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Article
Publication date: 14 July 2020

Yuning Zhao, Xinxue Zhou and Tianmei Wang

Following Hovland’s persuasion theory, this paper aims to develop a conceptual model and analyzes characteristics of online political deliberation behavior from three…

Abstract

Purpose

Following Hovland’s persuasion theory, this paper aims to develop a conceptual model and analyzes characteristics of online political deliberation behavior from three aspects (i.e. information, situation and manager). Based on the whole interactive process of online political deliberation, this paper aims to reveal the key points that affect the response effect of the government from the persuasive perspective of online political consultation.

Design/methodology/approach

Based on more than 40,000 netizens’ posts and government responses from 2011 to the first half of 2019 of the Chinese political platform, this paper used the text analysis and machine learning methods to extract measurement variables of online political deliberation characteristics and the econometrics analysis method to conduct empirical research.

Findings

The results showed that the textual information, political environment and identity of the political objects affect the effectiveness of government response. Furthermore, for different position categories of political officials, the length of political texts, topic categories and emotional tendencies have different effects on the response effectiveness. Additionally, the effect of political time on the effectiveness of response differs.

Originality/value

The findings will help ascertain the characteristics of online political deliberation behavior that affect how effective government response is and provide a theoretical basis for why the public should express their political concerns.

Details

International Journal of Crowd Science, vol. 4 no. 3
Type: Research Article
ISSN: 2398-7294

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Article
Publication date: 1 December 2003

Patrick W. Hamlett

This article makes two points: first, that greater public deliberation is needed to enhance the democratic steering of technological change and, second, that universities…

Abstract

This article makes two points: first, that greater public deliberation is needed to enhance the democratic steering of technological change and, second, that universities are particularly well situated to provide an institutional foundation for such deliberations. Existing problems with policy making about issues with significant scientific and/or technological components are considered, along with the prospect that structured public deliberation might help close an evident democratic deficit in scientific and technological policy making. Several kinds of public deliberations are described, with special emphasis on the Danish Consensus Conference model. The basic requirements for effective public deliberations are discussed, along with several issues that need fundamental research. Finally, a scenario of multiple public deliberative exercises scaled at the national level is discussed.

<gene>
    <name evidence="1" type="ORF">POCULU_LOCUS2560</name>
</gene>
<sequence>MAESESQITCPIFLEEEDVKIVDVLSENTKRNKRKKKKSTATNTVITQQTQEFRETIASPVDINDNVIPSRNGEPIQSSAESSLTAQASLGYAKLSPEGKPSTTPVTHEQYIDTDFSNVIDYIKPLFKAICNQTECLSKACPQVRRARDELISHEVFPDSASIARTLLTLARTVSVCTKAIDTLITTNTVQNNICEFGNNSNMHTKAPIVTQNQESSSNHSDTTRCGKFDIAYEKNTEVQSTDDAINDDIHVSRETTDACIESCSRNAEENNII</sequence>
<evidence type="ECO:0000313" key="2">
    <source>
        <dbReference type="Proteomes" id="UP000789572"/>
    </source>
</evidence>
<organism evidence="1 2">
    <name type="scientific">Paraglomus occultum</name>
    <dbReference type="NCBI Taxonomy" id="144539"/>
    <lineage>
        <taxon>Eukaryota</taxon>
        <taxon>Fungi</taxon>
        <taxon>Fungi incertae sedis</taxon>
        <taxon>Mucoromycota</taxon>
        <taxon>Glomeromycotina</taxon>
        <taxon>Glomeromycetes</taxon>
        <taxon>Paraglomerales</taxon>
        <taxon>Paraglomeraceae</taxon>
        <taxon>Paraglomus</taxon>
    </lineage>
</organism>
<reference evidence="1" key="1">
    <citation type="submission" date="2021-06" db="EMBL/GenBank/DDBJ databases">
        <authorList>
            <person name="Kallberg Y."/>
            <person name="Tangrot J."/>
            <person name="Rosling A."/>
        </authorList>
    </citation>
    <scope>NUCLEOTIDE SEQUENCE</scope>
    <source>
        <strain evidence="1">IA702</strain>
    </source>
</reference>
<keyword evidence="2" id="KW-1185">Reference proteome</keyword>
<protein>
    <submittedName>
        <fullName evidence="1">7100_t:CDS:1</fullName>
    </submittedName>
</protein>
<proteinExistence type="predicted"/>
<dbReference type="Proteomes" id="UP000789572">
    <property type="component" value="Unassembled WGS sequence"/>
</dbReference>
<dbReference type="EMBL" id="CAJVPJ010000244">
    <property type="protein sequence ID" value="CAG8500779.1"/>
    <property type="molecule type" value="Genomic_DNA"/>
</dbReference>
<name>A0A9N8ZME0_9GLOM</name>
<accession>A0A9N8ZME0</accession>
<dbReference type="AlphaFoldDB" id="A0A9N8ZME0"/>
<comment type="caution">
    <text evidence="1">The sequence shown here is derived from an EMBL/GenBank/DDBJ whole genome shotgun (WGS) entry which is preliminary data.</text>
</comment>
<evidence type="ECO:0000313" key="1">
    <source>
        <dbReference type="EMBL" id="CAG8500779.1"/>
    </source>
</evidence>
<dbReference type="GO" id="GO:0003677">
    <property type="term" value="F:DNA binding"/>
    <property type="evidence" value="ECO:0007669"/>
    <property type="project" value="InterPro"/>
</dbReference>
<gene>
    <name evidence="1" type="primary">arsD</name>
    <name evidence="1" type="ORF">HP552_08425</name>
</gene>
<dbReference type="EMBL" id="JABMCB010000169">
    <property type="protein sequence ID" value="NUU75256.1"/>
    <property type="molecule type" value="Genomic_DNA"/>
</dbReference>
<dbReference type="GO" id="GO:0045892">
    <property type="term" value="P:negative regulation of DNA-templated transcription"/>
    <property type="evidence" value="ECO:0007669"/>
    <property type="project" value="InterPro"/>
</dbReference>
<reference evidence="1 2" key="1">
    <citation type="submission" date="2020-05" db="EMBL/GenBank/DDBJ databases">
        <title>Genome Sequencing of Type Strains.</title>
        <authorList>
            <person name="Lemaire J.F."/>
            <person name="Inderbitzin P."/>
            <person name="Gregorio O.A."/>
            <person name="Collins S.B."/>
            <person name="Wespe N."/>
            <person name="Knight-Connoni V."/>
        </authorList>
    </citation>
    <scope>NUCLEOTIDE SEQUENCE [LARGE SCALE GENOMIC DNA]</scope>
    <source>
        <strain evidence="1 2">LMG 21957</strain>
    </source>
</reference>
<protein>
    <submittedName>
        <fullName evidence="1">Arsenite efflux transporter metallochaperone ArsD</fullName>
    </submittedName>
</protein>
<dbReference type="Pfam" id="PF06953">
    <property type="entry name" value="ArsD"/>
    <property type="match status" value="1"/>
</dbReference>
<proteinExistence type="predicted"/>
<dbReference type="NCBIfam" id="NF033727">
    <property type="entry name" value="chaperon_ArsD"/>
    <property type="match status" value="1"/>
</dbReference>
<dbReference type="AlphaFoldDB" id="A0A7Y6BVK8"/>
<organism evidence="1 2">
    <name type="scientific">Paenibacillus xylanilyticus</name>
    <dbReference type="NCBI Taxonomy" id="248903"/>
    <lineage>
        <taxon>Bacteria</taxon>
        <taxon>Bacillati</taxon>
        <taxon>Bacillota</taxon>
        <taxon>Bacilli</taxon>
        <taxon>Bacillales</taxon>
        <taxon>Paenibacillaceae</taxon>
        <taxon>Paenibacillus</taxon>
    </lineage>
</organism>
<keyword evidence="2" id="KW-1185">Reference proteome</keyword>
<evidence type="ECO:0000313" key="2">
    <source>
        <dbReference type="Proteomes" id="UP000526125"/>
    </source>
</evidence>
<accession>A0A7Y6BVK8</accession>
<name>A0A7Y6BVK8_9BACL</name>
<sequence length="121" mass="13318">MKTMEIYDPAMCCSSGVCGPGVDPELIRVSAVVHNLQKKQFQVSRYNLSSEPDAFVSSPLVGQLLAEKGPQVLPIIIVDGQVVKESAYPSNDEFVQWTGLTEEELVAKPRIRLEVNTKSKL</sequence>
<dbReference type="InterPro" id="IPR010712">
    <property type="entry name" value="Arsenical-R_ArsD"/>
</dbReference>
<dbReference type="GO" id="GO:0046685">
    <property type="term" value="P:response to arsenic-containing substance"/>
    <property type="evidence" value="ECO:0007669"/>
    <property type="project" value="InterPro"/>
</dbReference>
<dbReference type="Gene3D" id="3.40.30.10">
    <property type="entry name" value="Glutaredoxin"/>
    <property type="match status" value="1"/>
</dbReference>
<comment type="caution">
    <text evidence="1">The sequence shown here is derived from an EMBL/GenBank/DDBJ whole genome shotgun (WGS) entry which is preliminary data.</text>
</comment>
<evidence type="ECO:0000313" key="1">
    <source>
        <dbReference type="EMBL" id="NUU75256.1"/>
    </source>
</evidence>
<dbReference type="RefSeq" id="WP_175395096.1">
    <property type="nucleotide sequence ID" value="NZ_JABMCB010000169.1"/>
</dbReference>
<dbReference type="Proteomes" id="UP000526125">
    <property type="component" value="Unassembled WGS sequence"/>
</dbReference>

Details

On the Horizon, vol. 11 no. 4
Type: Research Article
ISSN: 1074-8121

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Book part
Publication date: 27 May 2020

Sharyn Lowenstein

This chapter argues that Deliberative Dialogues (DDs) are a form of Education for Sustainable Development, whose design, process focus, wide-tent approach, and…

Abstract

This chapter argues that Deliberative Dialogues (DDs) are a form of Education for Sustainable Development, whose design, process focus, wide-tent approach, and interdisciplinarity align with best democratic practices. DDs are an effective method for bridging seemingly opposing forces in academia and the larger society: Narrow expertise versus interdisciplinarity, individual orientation versus collaboration, polarization and prioritization of majority/privileged voice versus inclusivity and search for common ground. This chapter will define and describe deliberation and DDs as useful for a wide range of disciplines, offer models, explore basic components, and analyze the author’s participant researcher experience in crafting and facilitating DDs in 35 classes across multiple disciplines in a small private university. The chapter will look at the planning process, the logistics of running the DD, post-DD outcomes, and provide questions and suggestions for future enhancements. A particular kind of DD will be explored, the Syllabus Deliberation method (also known as the negotiated or process syllabus). Finally, the chapter will articulate findings related to the process of preparing for the deliberations, ways in which scaffolded activities improved, relationship between the dialogues and course curriculum, evolution of faculty and researcher-facilitator roles, challenges, and successes. Students’ and faculty’s perceptions of some outcomes are also included.

Details

Teaching and Learning Strategies for Sustainable Development
Type: Book